If pumpkin is for autumn, ube is for winter. Replacing subdued, smokey orange with bold shades of purple, there’s no denying that the vibrant hue alone is a huge attraction. Naturally sweet with subtle hints of vanilla and toasted nuts, ube is the clear winner when it comes to dessert. Start your annual holiday cookie platter with Ube Thumbprint Cookies, glistening like jewels in a sea of browns and whites, for a stand-out homemade gift that no one can refuse.
What is ube?
Let’s start by clarifying what ube isn’t. Ube are different from taro and purple sweet potatoes, despite the common misconception. Ube are yams, most commonly found in Filipino cuisine and particularly popular in desserts. Their vivid magenta pigmentation creates brilliantly colored treats, and as such, can be found as powdered and liquid extracts. Fresh ube can still be tricky to find in the US, which is why ube extract comes in handy for all your essential baking needs.
While most commercial ube extract does have added artificial flavoring, it’s the easiest, most accessible way to add that unmistakable essence whenever and where ever you crave it. When it comes to recipes with a delicate balance of dry and liquid ingredients, it’s the best way to infuse the goodness of ube without throwing off the texture.
What else is ube extract good for?
Once you have a bottle, the potential for ube extract is endless. It’s particularly well-suited for use in:
- Ice cream
- Frosting and icing
- Pudding and custard
- And of course, cookies!
When it comes to cut-out cookies, these are the GOAT. Easy to make, shape, and bake, this dough is a dream to work with. More importantly, the soft, tender bite and balanced sweetness makes an ideal base for any festive flavors. Beyond the ube base, put your own personalized finishing touch on each batch with any jam, marmalade, or fruit preserves you fancy. Mix and match to make every bite a little bit different!
A few fruit flavors that pair particularly well with ube are:
Put a flavorful twist on tradition this year and invite ube to your cookie swap. It won’t take long before it becomes the life of the party.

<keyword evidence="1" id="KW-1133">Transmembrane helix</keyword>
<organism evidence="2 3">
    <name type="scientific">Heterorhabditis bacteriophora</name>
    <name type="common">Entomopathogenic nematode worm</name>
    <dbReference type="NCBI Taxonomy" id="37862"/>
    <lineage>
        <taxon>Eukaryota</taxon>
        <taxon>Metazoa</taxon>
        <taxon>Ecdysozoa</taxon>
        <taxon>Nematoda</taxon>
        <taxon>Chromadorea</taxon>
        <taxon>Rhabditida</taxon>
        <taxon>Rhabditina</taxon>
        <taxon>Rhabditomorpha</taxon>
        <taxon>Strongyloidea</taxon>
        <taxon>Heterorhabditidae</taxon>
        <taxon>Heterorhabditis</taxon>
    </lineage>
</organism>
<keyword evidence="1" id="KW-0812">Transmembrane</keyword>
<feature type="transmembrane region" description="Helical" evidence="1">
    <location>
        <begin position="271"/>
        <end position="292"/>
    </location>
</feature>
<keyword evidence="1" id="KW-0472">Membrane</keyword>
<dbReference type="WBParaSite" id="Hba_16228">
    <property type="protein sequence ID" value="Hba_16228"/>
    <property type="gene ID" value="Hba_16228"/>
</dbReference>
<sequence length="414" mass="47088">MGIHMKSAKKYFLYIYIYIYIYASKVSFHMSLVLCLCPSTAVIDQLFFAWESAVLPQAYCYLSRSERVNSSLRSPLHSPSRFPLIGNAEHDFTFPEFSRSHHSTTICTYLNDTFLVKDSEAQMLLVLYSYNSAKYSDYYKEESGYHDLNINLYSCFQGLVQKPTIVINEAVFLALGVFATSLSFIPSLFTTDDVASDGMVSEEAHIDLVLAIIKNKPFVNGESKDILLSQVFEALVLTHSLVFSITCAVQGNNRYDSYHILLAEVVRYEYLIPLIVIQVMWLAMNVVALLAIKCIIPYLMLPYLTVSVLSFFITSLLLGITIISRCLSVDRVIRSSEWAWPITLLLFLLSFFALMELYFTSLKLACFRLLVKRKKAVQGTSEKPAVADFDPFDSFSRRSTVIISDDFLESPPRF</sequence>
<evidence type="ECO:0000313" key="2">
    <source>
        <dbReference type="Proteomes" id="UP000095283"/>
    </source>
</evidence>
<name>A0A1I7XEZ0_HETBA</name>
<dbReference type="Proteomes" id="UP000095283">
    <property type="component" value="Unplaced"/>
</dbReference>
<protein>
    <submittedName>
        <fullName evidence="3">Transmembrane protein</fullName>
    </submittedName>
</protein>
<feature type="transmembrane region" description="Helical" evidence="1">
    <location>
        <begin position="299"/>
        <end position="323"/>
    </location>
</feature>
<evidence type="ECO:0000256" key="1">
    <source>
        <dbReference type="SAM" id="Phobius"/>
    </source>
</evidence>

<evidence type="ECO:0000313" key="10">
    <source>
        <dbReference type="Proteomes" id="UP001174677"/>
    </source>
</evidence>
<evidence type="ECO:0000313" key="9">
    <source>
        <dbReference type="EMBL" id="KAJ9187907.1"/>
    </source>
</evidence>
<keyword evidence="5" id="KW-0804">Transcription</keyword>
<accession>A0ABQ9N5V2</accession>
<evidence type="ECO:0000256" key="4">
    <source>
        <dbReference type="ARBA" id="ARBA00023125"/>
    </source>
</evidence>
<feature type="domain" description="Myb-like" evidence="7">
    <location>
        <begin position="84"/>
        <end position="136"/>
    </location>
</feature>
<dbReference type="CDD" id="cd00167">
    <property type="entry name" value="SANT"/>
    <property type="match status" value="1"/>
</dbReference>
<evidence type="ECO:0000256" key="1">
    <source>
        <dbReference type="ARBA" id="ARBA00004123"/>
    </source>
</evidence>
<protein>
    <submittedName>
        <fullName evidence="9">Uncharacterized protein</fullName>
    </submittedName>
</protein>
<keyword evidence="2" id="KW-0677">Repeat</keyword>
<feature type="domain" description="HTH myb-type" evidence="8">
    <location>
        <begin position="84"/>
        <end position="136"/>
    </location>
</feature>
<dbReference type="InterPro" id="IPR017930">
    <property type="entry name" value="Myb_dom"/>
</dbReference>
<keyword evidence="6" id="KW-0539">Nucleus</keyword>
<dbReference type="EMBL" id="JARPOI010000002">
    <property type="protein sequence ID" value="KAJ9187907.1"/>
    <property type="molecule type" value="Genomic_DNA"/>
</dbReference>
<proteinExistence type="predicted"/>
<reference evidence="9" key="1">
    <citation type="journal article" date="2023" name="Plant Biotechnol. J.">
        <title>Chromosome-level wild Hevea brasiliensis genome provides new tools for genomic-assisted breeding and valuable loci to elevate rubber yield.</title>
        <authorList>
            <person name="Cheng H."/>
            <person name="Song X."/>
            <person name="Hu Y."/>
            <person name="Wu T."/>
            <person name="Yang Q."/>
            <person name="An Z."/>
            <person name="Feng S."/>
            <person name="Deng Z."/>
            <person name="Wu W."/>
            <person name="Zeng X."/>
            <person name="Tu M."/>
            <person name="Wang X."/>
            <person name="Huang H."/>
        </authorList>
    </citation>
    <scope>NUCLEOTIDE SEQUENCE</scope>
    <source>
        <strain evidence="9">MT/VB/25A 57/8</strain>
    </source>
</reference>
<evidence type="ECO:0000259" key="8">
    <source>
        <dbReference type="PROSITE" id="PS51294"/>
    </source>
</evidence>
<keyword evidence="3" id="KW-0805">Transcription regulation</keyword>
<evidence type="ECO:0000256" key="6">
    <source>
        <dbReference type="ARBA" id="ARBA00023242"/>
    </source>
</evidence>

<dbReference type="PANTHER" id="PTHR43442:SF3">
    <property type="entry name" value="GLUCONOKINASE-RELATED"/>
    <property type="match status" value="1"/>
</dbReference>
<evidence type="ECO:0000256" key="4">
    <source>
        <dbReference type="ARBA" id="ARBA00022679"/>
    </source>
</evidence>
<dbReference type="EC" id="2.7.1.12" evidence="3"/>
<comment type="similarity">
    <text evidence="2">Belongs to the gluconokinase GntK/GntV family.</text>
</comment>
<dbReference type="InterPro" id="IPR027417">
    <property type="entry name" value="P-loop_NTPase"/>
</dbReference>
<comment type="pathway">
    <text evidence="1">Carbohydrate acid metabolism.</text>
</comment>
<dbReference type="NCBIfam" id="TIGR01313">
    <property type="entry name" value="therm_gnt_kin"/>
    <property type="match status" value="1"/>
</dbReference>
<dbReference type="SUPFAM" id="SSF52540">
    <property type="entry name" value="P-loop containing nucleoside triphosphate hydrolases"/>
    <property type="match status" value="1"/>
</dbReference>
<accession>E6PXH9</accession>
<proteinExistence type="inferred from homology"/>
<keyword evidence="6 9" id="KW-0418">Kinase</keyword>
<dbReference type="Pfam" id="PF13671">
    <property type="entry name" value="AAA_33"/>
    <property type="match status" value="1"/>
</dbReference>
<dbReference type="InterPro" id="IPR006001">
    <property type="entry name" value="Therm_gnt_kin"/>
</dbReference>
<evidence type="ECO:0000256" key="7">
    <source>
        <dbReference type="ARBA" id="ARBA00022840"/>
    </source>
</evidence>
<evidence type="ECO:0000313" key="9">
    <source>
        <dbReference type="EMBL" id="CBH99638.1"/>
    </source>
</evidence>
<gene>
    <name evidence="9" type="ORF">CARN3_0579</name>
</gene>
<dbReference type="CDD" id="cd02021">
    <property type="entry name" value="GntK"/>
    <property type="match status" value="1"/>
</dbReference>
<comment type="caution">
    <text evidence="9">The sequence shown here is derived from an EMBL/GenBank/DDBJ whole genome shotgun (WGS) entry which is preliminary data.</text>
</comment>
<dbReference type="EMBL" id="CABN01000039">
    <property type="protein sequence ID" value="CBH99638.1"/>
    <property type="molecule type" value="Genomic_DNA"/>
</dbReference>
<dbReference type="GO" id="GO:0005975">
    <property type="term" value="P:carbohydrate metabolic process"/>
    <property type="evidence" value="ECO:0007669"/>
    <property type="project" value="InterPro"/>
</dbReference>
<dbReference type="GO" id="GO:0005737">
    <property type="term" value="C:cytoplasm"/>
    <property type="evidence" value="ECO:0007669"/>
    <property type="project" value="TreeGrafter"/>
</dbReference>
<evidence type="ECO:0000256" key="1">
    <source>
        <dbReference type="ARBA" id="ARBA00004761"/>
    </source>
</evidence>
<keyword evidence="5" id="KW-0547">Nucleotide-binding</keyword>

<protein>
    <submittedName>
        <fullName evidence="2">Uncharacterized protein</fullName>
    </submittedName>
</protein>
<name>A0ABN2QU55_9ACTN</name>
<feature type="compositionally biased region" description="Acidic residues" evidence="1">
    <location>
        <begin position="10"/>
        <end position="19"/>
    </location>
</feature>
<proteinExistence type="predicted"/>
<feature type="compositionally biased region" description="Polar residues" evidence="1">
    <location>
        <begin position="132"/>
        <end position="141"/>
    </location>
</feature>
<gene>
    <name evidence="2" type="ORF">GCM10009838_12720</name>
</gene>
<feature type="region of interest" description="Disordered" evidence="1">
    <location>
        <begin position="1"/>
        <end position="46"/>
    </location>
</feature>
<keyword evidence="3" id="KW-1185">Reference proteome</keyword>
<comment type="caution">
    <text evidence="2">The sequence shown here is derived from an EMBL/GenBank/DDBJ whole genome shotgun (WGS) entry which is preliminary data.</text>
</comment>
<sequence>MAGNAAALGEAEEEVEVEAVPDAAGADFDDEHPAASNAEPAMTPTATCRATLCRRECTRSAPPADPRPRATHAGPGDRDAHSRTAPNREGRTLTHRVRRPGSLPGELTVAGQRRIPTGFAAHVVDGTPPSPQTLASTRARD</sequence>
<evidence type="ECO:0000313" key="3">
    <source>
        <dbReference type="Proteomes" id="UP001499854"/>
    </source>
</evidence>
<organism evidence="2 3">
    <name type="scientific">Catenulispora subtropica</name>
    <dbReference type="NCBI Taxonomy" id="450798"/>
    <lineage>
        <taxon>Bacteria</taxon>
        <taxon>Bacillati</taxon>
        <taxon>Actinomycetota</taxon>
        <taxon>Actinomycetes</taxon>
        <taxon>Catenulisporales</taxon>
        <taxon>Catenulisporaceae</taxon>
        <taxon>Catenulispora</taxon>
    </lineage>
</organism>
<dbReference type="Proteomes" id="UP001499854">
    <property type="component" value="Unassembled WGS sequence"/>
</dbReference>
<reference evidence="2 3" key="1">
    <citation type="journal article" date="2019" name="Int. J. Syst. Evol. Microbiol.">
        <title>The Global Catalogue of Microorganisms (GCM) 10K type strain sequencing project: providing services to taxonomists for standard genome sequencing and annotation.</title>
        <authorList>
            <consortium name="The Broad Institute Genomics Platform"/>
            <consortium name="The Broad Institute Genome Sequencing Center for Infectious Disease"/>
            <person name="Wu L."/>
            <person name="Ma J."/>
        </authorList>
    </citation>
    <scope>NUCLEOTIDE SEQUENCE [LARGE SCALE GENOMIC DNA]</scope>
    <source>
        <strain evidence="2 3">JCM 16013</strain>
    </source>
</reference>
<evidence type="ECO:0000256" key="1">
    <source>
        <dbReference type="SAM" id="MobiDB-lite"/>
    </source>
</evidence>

- 3 Cups All-Purpose Flour
- 1/2 Teaspoon Salt
- 1/4 Teaspoon Baking Soda
- 1/4 Cup Vegan Butter
- 1/2 Cup Granulated Sugar
- 1/2 Cup Maple Syrup
- 1 Tablespoon Ube Extract
- 1/2 Cup Jam, Marmalade, or Preserves
- Preheat your oven to 300 degrees.
- In either a large metal bowl or a stand mixer, whisk together the flour, baking soda, and salt. While you can certainly bring this dough together by hand, it will require some vigorous stirring, so I would advise bringing out the heavy artillery if you have it!
- Meanwhile, combine the butter, sugar, and maple syrup in a small saucepan and heat gently. Cook the mixture and stir gently, just until the butter has melted and the sugar is completely dissolved.
- Pour the hot liquid into the bowl of dry ingredients, immediately followed by the ube extract, and mix well. It will be very thick and somewhat difficult to mix, but give it all you’ve got and don’t waste time; it will become increasingly firmer as it cools.
- Turn out the dough onto a lightly floured surface, press it into a ball, and roll it out to about an 1/8th of an inch in thickness. Cut it into your desired shapes with cookie cutters and transfer the cookies over to a baking sheet lined with a silicone baking mat or piece of parchment paper.
- Use the back of a spoon or your fingers to gently press an indentation into the centers. Fill the centers with 1 - 2 teaspoons of your favorite jam, marmalade, or preserves. Baked for 14 - 16 minutes, until the edges of your cookies are just barely browned.
- Let the cookies sit for a minute on the baking sheet before moving them over to a wire rack to cool.
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Amount Per Serving: Calories: 87Total Fat: 1gSaturated Fat: 0gTrans Fat: 0gUnsaturated Fat: 1gCholesterol: 0mgSodium: 41mgCarbohydrates: 17gFiber: 0gSugar: 8gProtein: 1g
All nutritional information presented within this site are intended for informational purposes only. I am not a certified nutritionist and any nutritional information on BitterSweetBlog.com should only be used as a general guideline. This information is provided as a courtesy and there is no guarantee that the information will be completely accurate. Even though I try to provide accurate nutritional information to the best of my ability, these figures should still be considered estimations.